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>> i think probably iran made a mistake. i would imagine it was a general or somebody that made a mistake in shooting that drone down. i have a feeling that it was a mistake made by somebody that shouldn't have been doing what they did. i find it hard to believe it was intentional, if you want to know the truth. i think that it could have been somebody who was loose and stupid that did it. >> asked about the possibility of military conflict, the president answered with all the gravity of a reality show star teasing the season finale. >> mr. president, how will you respond? >> you'll find out. >> are you willing to go to war with iran over this? >> you'll find out. you'll find out. obviously -- obviously, you know, we're not going to be talking too much about it. you're going to find out. they made a very big mistake. >> i'm joined now by senator mazie hirono, democrat from hawaii, member of the senate armed services committee. the president says "you'll find out" as if he and he alone as the unilateral authority to make decisions about a military attack in iran.
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do you agree with that? >> of course not. this is why, you know, you just have to scratch your head as to who's running the show. and with the president, a lot of it is a lot of show. so this is serious business. we have escalating tensions now with iran. and when you have a situation, for example, where the iranians are saying that they shot down the drone in their air space, we're saying it was in international air space, this is the kind of situation that leads to miscalculations. which is why, at this point, congress needs to do what it's supposed to do, which is to tell the president, you cannot go to war with iran in an unauthorized way. so we have an amendment that i hope will be the subject of an amendment to the national defense authorization act, if mitch mcconnell will let it come to the floor. and so far, he hasn't said it will, that will prevent unauthorized military operations
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against iran. we need to be that specific to tell the president what's what. but he's acting as if this is some sort of individual thing that he can just run on his own. it's just terribly disturbing. >> is the united states senate getting fully -- do you feel like you're getting good information, fully briefed, being consulted with throughout this process? >> of course not. so, yes, we did get a briefing yesterday, but it is very disconcerting when one must question whether or not you can believe what's coming out of the mouths of the representatives of this administration. and i'm not the only one that has those kinds of thoughts, disconcerting as they are. but when the information came forth that possibly iran had attacked some ships, even our allies in europe and japan said they'd like more information. when our country's credibility is questioned in a situation as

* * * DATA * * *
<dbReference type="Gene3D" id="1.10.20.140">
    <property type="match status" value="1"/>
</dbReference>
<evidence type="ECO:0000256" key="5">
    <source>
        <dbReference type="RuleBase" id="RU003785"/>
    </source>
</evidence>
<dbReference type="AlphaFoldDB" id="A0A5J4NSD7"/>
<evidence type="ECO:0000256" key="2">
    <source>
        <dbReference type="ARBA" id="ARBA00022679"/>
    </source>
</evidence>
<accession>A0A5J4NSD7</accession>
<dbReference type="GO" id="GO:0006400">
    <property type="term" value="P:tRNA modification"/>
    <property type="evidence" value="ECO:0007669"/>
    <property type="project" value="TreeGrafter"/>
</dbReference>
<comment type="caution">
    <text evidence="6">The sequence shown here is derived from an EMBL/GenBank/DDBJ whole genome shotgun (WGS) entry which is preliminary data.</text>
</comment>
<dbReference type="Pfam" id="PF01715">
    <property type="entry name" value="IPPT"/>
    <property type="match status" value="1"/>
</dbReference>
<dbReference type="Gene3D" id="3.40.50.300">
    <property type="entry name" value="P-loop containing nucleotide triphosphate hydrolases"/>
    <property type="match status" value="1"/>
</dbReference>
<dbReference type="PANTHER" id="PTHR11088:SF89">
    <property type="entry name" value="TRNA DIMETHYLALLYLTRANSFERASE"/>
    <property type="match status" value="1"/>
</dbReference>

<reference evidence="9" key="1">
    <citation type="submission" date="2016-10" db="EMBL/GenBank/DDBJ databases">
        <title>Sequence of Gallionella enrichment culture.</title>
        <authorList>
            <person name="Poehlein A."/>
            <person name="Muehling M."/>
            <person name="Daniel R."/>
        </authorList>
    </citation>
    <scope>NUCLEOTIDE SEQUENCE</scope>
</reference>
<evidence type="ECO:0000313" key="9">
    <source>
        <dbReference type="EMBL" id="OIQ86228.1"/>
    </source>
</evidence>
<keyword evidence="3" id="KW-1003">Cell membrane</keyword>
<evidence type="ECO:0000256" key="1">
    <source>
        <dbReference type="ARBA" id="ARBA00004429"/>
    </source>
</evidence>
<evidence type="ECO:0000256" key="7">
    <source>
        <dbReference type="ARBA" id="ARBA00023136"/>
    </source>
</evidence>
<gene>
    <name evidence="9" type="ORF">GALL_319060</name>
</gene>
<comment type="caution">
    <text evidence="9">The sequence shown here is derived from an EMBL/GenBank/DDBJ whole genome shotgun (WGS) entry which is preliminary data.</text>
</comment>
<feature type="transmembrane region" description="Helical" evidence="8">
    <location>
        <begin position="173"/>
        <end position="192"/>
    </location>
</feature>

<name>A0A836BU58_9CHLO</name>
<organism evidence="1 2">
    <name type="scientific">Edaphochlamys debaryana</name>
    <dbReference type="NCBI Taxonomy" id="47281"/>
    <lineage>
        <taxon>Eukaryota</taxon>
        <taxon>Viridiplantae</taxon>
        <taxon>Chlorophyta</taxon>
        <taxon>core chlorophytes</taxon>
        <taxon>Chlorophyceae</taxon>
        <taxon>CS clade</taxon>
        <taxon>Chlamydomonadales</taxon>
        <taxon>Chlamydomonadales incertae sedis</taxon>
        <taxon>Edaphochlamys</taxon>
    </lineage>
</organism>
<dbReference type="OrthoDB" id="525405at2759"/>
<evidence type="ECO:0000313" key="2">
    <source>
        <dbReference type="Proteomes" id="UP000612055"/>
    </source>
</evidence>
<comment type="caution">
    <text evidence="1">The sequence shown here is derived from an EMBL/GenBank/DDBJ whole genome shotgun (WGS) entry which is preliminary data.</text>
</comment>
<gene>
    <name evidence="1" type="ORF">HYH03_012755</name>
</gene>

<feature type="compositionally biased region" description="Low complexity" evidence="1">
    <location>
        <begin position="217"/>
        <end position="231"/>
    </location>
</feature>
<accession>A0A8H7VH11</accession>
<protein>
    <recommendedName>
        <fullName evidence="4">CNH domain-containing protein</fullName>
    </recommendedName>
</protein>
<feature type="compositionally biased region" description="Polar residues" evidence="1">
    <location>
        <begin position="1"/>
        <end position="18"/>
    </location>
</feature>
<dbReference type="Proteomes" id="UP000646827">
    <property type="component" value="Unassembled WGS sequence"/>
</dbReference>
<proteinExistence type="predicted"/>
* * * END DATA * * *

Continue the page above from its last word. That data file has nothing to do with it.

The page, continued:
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serious as this, i think that it is ever more important for congress to say to the president, through this amendment, that i just mentioned, that you are not going to take military action against iran without congressional approval. >> this is sort of a mood question, but i'll ask it. i feel like i'm watching this thinking, this is insane. this is utterly insane. we're going to go to war with iran. we've got 15,000 troops in afghanistan, another couple thousand in iraq who would be directly in harm's way because of iranian-backed militias there. do people on capitol hill feel that sense that they cannot believe what they're watching? >> i cannot believe what i'm watching and hearing. and one would think that even the president who said that the iraq war was one of the stupidest things that could have happened, and here he says -- and being very flippant, from what i can gather. and so, when you don't have a jim mattis there at the
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department of defense, for example, who's running this place? is it bolton? as you mentioned, bolton was right there during the lead up and attack on iraq. have we not learned a thing? the last thing we need is another ground war in iran and in the middle east, because it's already a very unstable area and we'll have further instability. and when we do something like this, one would hope that we would be thinking about the unintended consequences that we obviously did not when we went into iraq. so you can count on it that if there's something untoward that happens, such as our country unilaterally, without congressional approval, attacking iran, you're going to have some consequences that will probably haunt us for a long, long time. because we're still in afghanistan. we're still in iraq. >> senator mazie hirono, thank you for making some time tonight. >> thank you. >> for more on the trump administration's logic, i'm joined by medi.
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i just heard someone saying that inside the administration, it's trump versus bolton. and a bunch of different swing votes. and i think to myself, here it is. senior white house official tells me it's bolton versus trump versus how to proceed on iran. trump does not want conflict. pompeo, pence, esper are swing votes, et cetera. the president seems to be essentially a kind of pundit/commentator sitting at a bar on his own administration, as it moves almost inexorably towards actual military confrontation. >> and what's so absurd, as you said in your intro, it depends what side of bed he got out of. he makes hawkish statements one moment, then he says, it's just a small thing, these tanker attacks are not a big deal. and you have people on left and right trying to give trump cover, saying, he doesn't want a war. and i don't buy that. i don't think you can give him a get out of jail free card on this. because he's the one who appointed john bolton, knowing that bolton's lifelong mission